A friend of mine posted a link on FB to the “Civil Rights” speech of Jean-Luc Picard found in “The Drumhead.” The words quoted were:
“You know, there are some words I’ve known since I was a schoolboy: ‘With the first link, the chain is forged. The first speech censured…the first thought forbidden…the first freedom denied–chains us all irrevocably.’ Those words were uttered by Judge Aaron Satie, as wisdom…and warning. The first time any man’s freedom is trodden on, we’re all damaged.”
In response, another individual posted the video below, a compilation of some of the most awesome things that Patrick Stewart was given to say over the course of the show:
It’s hard to find sufficient words to express how much I love that collection of quotes – it admirably illustrates why I still love ST:TNG with all my heart.
(Returning to reality for a minute, a large hat tip is owed to the writers who put those words into Patrick Stewart’s mouth; you can’t come up with ideas like that unless they are part of your own psyche, so my thanks to the awesome men and women who crafted these episodes and gave Sir Patrick such stirring lines to say. Now back to your regularly-scheduled fantasy.)
Now let it be said that Patrick Stewart is not Jean-Luc Picard – despite his massive popularity in that rôle, he’s an accomplished Shakespearean actor, a knight of the realm, and has a wicked and irreverent sense of humor. But he’s also a pretty awesome human being.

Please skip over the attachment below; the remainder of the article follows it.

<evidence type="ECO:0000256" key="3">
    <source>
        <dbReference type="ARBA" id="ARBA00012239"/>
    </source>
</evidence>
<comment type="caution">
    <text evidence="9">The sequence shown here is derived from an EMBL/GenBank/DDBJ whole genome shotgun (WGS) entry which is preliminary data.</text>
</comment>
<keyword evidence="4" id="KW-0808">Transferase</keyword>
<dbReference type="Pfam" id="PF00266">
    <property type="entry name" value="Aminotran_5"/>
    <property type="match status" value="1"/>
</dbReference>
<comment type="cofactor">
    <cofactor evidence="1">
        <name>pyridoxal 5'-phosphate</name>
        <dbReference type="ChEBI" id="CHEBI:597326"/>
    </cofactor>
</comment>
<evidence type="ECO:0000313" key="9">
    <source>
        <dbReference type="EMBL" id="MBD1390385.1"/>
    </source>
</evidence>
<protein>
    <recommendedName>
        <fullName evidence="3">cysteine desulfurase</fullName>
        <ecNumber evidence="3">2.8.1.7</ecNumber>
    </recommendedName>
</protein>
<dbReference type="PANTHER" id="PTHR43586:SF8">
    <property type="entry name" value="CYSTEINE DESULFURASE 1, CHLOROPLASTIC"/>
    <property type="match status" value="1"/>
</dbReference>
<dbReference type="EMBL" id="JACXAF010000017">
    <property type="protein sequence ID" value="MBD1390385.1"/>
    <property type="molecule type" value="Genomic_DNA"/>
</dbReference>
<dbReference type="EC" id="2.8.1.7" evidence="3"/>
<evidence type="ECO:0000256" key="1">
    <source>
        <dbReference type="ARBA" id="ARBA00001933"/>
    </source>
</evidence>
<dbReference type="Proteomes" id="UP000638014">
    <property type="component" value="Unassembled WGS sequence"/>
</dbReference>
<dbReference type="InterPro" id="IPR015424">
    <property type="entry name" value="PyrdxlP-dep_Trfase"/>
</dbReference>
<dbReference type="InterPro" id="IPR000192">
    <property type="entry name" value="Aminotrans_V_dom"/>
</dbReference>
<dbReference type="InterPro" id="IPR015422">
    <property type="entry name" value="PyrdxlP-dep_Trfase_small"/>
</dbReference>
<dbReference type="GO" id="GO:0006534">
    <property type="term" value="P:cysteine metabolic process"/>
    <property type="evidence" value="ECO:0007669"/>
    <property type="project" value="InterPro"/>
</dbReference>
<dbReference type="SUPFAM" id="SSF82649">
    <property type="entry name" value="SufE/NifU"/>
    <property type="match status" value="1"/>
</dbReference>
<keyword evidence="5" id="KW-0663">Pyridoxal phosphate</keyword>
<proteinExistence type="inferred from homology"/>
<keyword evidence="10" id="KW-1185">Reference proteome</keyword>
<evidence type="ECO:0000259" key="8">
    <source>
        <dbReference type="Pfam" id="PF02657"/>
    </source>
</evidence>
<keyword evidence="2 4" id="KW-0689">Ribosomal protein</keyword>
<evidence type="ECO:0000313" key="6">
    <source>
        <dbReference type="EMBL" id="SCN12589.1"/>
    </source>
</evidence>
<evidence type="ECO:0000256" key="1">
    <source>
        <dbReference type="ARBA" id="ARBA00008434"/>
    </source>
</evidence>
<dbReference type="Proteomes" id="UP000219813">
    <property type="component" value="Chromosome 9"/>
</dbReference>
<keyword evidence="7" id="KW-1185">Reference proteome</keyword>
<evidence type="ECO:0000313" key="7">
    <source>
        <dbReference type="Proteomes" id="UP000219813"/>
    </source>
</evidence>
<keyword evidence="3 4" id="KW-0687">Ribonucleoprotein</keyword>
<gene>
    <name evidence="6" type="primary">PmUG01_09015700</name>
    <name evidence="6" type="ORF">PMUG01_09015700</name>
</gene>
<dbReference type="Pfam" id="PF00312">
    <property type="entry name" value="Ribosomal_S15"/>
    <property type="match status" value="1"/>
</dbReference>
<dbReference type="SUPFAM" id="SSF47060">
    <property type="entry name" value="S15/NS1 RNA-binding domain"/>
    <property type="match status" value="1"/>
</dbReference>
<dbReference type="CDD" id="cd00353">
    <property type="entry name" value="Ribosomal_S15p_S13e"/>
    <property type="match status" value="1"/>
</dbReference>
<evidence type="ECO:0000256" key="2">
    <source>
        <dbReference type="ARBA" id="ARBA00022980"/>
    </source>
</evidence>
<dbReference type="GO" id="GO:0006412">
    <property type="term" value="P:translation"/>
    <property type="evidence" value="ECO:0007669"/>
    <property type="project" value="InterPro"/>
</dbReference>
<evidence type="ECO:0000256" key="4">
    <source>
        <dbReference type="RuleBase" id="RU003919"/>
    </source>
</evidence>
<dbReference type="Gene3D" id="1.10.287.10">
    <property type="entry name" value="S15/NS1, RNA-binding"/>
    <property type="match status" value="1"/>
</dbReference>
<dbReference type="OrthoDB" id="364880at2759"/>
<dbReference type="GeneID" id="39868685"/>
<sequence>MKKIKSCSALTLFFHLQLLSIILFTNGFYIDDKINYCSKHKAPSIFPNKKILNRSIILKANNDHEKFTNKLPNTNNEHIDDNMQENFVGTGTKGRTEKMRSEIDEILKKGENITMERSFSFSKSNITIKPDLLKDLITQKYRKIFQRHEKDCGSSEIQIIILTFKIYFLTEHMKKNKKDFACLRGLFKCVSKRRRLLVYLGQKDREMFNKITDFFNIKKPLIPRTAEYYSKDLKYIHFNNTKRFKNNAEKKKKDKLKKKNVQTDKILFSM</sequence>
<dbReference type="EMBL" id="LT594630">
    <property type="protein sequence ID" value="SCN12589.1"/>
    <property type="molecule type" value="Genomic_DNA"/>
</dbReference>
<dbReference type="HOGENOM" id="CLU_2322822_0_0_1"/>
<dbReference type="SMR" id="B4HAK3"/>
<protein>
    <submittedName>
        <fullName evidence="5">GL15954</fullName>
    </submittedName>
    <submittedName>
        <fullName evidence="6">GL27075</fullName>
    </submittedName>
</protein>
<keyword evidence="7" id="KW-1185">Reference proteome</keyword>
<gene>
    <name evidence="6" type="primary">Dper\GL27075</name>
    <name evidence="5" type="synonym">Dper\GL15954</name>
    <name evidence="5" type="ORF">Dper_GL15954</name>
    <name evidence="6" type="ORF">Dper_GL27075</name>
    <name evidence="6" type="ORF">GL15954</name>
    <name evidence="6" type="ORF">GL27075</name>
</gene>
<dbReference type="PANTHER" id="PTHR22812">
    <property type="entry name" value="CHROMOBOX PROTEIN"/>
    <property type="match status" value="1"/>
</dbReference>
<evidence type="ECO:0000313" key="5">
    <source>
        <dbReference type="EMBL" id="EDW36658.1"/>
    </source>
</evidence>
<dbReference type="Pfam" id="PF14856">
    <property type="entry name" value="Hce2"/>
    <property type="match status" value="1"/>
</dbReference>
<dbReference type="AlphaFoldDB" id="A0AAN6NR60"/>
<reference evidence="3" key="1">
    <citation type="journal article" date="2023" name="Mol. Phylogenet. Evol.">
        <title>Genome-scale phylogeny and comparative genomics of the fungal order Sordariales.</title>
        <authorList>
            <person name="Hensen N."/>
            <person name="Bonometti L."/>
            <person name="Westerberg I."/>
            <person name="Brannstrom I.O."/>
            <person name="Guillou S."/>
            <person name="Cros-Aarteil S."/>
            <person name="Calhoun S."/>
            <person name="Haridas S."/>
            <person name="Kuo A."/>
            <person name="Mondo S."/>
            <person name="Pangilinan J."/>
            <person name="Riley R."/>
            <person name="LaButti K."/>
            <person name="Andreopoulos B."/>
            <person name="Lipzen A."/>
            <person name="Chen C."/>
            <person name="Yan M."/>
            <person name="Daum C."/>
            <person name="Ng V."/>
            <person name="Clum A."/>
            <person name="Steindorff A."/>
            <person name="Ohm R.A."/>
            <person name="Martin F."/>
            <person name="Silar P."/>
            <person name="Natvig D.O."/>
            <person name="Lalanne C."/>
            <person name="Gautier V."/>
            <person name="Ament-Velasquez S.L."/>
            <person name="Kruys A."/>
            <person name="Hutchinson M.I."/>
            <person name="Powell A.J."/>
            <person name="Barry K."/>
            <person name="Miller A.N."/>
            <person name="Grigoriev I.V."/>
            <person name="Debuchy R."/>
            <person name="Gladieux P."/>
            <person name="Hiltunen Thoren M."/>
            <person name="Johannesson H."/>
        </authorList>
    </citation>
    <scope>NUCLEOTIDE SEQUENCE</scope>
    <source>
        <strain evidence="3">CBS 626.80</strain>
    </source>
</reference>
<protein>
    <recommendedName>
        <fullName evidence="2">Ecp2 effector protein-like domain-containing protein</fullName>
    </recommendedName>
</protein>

Speaking of his experiences as a child, Stewart said,
“Our house was small, and when you grow up with domestic violence in a confined space you learn to gauge, very precisely, the temperature of situations. I knew exactly when the shouting was done and a hand was about to be raised – I also knew exactly when to insert a small body between the fist and her face, a skill no child should ever have to learn. Curiously, I never felt fear for myself and he never struck me, an odd moral imposition that would not allow him to strike a child. The situation was barely tolerable: I witnessed terrible things, which I knew were wrong, but there was nowhere to go for help. Worse, there were those who condoned the abuse. I heard police or ambulancemen, standing in our house, say, “She must have provoked him,” or, “Mrs Stewart, it takes two to make a fight.” They had no idea. The truth is my mother did nothing to deserve the violence she endured. She did not provoke my father, and even if she had, violence is an unacceptable way of dealing with conflict. Violence is a choice a man makes and he alone is responsible for it.”
So on stage and off, in character or not, the following expresses how I feel, allowing the character to stand for the man:
The Old Wolf has spoken.